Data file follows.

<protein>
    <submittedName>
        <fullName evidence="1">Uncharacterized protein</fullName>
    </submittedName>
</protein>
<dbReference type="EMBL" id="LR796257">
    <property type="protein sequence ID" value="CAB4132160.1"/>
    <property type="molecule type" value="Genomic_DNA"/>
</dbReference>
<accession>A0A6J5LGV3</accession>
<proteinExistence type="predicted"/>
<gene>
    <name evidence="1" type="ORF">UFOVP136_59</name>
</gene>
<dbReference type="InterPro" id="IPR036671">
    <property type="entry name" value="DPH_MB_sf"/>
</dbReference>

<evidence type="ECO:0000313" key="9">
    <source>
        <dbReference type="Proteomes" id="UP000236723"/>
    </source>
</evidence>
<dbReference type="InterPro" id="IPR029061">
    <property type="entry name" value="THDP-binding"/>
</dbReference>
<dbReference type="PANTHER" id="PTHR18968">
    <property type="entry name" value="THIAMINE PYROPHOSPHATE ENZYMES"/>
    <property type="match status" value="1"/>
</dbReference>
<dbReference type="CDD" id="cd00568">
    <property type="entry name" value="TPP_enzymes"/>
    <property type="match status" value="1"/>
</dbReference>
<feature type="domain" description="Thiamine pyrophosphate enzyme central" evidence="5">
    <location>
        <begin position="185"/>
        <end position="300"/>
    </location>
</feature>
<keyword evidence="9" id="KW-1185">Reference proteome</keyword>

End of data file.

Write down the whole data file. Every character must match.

<protein>
    <submittedName>
        <fullName evidence="1">Uncharacterized protein</fullName>
    </submittedName>
</protein>
<dbReference type="EMBL" id="LR796257">
    <property type="protein sequence ID" value="CAB4132160.1"/>
    <property type="molecule type" value="Genomic_DNA"/>
</dbReference>
<accession>A0A6J5LGV3</accession>
<proteinExistence type="predicted"/>
<gene>
    <name evidence="1" type="ORF">UFOVP136_59</name>
</gene>
<dbReference type="InterPro" id="IPR036671">
    <property type="entry name" value="DPH_MB_sf"/>
</dbReference>

<evidence type="ECO:0000313" key="9">
    <source>
        <dbReference type="Proteomes" id="UP000236723"/>
    </source>
</evidence>
<dbReference type="InterPro" id="IPR029061">
    <property type="entry name" value="THDP-binding"/>
</dbReference>
<dbReference type="PANTHER" id="PTHR18968">
    <property type="entry name" value="THIAMINE PYROPHOSPHATE ENZYMES"/>
    <property type="match status" value="1"/>
</dbReference>
<dbReference type="CDD" id="cd00568">
    <property type="entry name" value="TPP_enzymes"/>
    <property type="match status" value="1"/>
</dbReference>
<feature type="domain" description="Thiamine pyrophosphate enzyme central" evidence="5">
    <location>
        <begin position="185"/>
        <end position="300"/>
    </location>
</feature>
<keyword evidence="9" id="KW-1185">Reference proteome</keyword>